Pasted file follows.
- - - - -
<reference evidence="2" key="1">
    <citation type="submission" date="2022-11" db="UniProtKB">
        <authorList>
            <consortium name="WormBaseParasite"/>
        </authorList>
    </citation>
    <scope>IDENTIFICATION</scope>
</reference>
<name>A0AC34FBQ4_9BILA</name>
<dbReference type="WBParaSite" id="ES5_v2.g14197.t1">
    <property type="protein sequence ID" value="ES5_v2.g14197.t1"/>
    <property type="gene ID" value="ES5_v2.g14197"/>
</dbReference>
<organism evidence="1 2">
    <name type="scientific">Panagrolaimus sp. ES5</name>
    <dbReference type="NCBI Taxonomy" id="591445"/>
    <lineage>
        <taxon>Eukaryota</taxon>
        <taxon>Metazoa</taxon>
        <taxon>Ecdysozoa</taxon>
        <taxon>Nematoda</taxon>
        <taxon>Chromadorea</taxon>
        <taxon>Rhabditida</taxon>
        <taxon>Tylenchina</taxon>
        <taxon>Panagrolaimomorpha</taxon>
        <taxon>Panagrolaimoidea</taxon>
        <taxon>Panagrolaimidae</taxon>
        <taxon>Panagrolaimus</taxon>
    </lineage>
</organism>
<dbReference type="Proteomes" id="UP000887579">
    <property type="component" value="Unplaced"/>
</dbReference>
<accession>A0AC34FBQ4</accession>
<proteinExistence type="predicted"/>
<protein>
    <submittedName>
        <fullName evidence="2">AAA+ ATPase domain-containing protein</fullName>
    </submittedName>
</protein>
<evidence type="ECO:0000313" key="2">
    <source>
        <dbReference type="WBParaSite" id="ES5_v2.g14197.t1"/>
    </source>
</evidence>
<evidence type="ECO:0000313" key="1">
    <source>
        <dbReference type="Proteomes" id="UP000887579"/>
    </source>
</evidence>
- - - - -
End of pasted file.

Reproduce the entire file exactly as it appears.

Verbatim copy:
<reference evidence="2" key="1">
    <citation type="submission" date="2022-11" db="UniProtKB">
        <authorList>
            <consortium name="WormBaseParasite"/>
        </authorList>
    </citation>
    <scope>IDENTIFICATION</scope>
</reference>
<name>A0AC34FBQ4_9BILA</name>
<dbReference type="WBParaSite" id="ES5_v2.g14197.t1">
    <property type="protein sequence ID" value="ES5_v2.g14197.t1"/>
    <property type="gene ID" value="ES5_v2.g14197"/>
</dbReference>
<organism evidence="1 2">
    <name type="scientific">Panagrolaimus sp. ES5</name>
    <dbReference type="NCBI Taxonomy" id="591445"/>
    <lineage>
        <taxon>Eukaryota</taxon>
        <taxon>Metazoa</taxon>
        <taxon>Ecdysozoa</taxon>
        <taxon>Nematoda</taxon>
        <taxon>Chromadorea</taxon>
        <taxon>Rhabditida</taxon>
        <taxon>Tylenchina</taxon>
        <taxon>Panagrolaimomorpha</taxon>
        <taxon>Panagrolaimoidea</taxon>
        <taxon>Panagrolaimidae</taxon>
        <taxon>Panagrolaimus</taxon>
    </lineage>
</organism>
<dbReference type="Proteomes" id="UP000887579">
    <property type="component" value="Unplaced"/>
</dbReference>
<accession>A0AC34FBQ4</accession>
<proteinExistence type="predicted"/>
<protein>
    <submittedName>
        <fullName evidence="2">AAA+ ATPase domain-containing protein</fullName>
    </submittedName>
</protein>
<evidence type="ECO:0000313" key="2">
    <source>
        <dbReference type="WBParaSite" id="ES5_v2.g14197.t1"/>
    </source>
</evidence>
<evidence type="ECO:0000313" key="1">
    <source>
        <dbReference type="Proteomes" id="UP000887579"/>
    </source>
</evidence>